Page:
A campaign to stop an MP from launching campaigns has been launched by a weekly title.
The Croydon Advertiser’s tongue-in-cheek ‘Campaign to End All Campaigns’ is aimed at Gavin Barwell, MP for Croydon Central, who has launched five of his own campaigns in little more than a month.
They include a drive to stop a local authority from closing a recycling centre, a push to building of a new entrance at East Croydon railway station, and a plan to save school fields from being built on – as well as petitions on the subject of green fields protection and landlord licensing.
The Advertiser’s campaign stemmed from an office discussion about the number of campaigns launched by Mr Barwell.
Editor Glenn Ebrey said: “It was becoming a bit of a running joke but also raised a serious issue about politicians being, shall we say, more proactive when an election is on the horizon.
“We settled on the idea of starting a campaign to stop Gavin Barwell launching campaigns and, after that, the ‘Campaign to End All Campaigns’ line seemed to fit quite nicely.”
Advertiser designer Alex Leys produced a cartoon of Mr Barwell dishing out petition slips dressed as Father Christmas, pictured above, to accompy the campaign’s launch.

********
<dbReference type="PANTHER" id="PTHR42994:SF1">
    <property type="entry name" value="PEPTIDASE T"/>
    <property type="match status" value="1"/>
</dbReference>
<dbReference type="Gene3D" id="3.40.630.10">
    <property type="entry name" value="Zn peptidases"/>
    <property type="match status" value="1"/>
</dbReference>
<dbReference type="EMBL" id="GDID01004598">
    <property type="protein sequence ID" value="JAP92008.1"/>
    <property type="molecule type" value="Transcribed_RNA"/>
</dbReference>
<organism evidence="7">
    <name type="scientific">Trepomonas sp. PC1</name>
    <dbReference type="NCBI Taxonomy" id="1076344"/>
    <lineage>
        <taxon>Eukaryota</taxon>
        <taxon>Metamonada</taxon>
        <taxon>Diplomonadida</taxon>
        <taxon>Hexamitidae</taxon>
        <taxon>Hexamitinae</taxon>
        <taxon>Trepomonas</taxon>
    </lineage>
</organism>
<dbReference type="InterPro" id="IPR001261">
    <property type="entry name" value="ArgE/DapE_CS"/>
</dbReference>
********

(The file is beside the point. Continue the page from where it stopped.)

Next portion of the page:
Readers have also been invited to sign a petition, calling on Mr Barwell to cut out the campaigns.
Added Glenn: “The approach we’ve taken is a little tongue-in-cheek but, within it, we’re trying to make a point about politicians propensity to act, or least be seen to act, more forcefully when their future prospects are on the line.
“We’re always looking to do different, interesting things and, though this may seem a little off the wall, it shows there’s room for a bit of political satire even at a local level.”
When asked about the issue by the Advertiser this week, Mr Barwell said: “There’s a danger of overdoing it but, the trouble is, lots of issues have come up at the same time.
“It’s not ideal but I think it’s more an issue for the media than for voters because most of the campaigns are geographically focused.
“People will care about what affects their local area and not notice the other ones.
“But you do have to be careful not to be seen to try to do too many things at the same time.”